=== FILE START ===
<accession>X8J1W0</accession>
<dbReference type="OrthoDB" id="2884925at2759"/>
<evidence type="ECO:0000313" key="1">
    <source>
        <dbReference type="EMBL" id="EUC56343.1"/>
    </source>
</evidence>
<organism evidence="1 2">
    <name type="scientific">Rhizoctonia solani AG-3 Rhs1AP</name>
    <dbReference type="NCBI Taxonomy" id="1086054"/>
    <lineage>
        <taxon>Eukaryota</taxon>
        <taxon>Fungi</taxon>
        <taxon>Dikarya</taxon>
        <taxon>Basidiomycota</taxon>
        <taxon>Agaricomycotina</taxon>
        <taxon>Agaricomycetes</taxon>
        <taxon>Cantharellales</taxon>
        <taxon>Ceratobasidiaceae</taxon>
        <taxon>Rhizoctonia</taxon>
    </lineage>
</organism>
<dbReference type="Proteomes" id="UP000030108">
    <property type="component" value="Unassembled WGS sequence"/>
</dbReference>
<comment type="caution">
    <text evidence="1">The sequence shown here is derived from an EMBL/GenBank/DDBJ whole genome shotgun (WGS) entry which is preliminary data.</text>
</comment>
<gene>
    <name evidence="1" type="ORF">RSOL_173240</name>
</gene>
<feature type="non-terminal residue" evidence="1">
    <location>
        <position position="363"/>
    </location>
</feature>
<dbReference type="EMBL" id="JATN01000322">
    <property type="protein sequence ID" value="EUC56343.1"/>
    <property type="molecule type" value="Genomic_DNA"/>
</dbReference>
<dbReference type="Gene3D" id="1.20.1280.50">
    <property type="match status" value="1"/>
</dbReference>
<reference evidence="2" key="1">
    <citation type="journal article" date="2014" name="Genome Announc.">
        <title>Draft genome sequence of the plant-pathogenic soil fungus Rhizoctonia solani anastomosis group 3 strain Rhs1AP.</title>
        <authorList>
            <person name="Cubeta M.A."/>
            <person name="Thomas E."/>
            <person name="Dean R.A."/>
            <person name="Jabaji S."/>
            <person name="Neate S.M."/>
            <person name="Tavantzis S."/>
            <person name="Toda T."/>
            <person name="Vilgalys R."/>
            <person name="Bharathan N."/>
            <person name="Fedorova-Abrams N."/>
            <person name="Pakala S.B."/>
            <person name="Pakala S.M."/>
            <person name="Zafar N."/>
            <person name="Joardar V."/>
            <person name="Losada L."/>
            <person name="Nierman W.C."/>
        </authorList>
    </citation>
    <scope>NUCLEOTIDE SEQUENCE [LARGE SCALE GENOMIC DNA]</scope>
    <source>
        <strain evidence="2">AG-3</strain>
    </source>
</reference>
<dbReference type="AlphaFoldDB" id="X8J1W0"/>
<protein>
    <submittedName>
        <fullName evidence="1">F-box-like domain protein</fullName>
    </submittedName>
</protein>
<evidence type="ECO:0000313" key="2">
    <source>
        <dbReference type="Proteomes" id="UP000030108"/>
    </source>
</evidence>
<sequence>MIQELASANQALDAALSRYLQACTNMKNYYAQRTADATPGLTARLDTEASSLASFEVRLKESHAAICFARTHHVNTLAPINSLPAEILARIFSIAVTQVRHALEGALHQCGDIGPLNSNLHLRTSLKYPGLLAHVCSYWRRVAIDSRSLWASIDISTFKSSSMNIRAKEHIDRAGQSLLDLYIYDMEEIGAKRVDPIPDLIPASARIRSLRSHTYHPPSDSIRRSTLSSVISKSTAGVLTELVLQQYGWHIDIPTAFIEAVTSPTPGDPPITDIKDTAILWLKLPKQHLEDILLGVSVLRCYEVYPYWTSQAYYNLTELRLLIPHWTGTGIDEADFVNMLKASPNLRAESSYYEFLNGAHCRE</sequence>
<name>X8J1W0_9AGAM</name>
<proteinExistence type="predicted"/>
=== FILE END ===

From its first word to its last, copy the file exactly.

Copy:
<accession>X8J1W0</accession>
<dbReference type="OrthoDB" id="2884925at2759"/>
<evidence type="ECO:0000313" key="1">
    <source>
        <dbReference type="EMBL" id="EUC56343.1"/>
    </source>
</evidence>
<organism evidence="1 2">
    <name type="scientific">Rhizoctonia solani AG-3 Rhs1AP</name>
    <dbReference type="NCBI Taxonomy" id="1086054"/>
    <lineage>
        <taxon>Eukaryota</taxon>
        <taxon>Fungi</taxon>
        <taxon>Dikarya</taxon>
        <taxon>Basidiomycota</taxon>
        <taxon>Agaricomycotina</taxon>
        <taxon>Agaricomycetes</taxon>
        <taxon>Cantharellales</taxon>
        <taxon>Ceratobasidiaceae</taxon>
        <taxon>Rhizoctonia</taxon>
    </lineage>
</organism>
<dbReference type="Proteomes" id="UP000030108">
    <property type="component" value="Unassembled WGS sequence"/>
</dbReference>
<comment type="caution">
    <text evidence="1">The sequence shown here is derived from an EMBL/GenBank/DDBJ whole genome shotgun (WGS) entry which is preliminary data.</text>
</comment>
<gene>
    <name evidence="1" type="ORF">RSOL_173240</name>
</gene>
<feature type="non-terminal residue" evidence="1">
    <location>
        <position position="363"/>
    </location>
</feature>
<dbReference type="EMBL" id="JATN01000322">
    <property type="protein sequence ID" value="EUC56343.1"/>
    <property type="molecule type" value="Genomic_DNA"/>
</dbReference>
<dbReference type="Gene3D" id="1.20.1280.50">
    <property type="match status" value="1"/>
</dbReference>
<reference evidence="2" key="1">
    <citation type="journal article" date="2014" name="Genome Announc.">
        <title>Draft genome sequence of the plant-pathogenic soil fungus Rhizoctonia solani anastomosis group 3 strain Rhs1AP.</title>
        <authorList>
            <person name="Cubeta M.A."/>
            <person name="Thomas E."/>
            <person name="Dean R.A."/>
            <person name="Jabaji S."/>
            <person name="Neate S.M."/>
            <person name="Tavantzis S."/>
            <person name="Toda T."/>
            <person name="Vilgalys R."/>
            <person name="Bharathan N."/>
            <person name="Fedorova-Abrams N."/>
            <person name="Pakala S.B."/>
            <person name="Pakala S.M."/>
            <person name="Zafar N."/>
            <person name="Joardar V."/>
            <person name="Losada L."/>
            <person name="Nierman W.C."/>
        </authorList>
    </citation>
    <scope>NUCLEOTIDE SEQUENCE [LARGE SCALE GENOMIC DNA]</scope>
    <source>
        <strain evidence="2">AG-3</strain>
    </source>
</reference>
<dbReference type="AlphaFoldDB" id="X8J1W0"/>
<protein>
    <submittedName>
        <fullName evidence="1">F-box-like domain protein</fullName>
    </submittedName>
</protein>
<evidence type="ECO:0000313" key="2">
    <source>
        <dbReference type="Proteomes" id="UP000030108"/>
    </source>
</evidence>
<sequence>MIQELASANQALDAALSRYLQACTNMKNYYAQRTADATPGLTARLDTEASSLASFEVRLKESHAAICFARTHHVNTLAPINSLPAEILARIFSIAVTQVRHALEGALHQCGDIGPLNSNLHLRTSLKYPGLLAHVCSYWRRVAIDSRSLWASIDISTFKSSSMNIRAKEHIDRAGQSLLDLYIYDMEEIGAKRVDPIPDLIPASARIRSLRSHTYHPPSDSIRRSTLSSVISKSTAGVLTELVLQQYGWHIDIPTAFIEAVTSPTPGDPPITDIKDTAILWLKLPKQHLEDILLGVSVLRCYEVYPYWTSQAYYNLTELRLLIPHWTGTGIDEADFVNMLKASPNLRAESSYYEFLNGAHCRE</sequence>
<name>X8J1W0_9AGAM</name>
<proteinExistence type="predicted"/>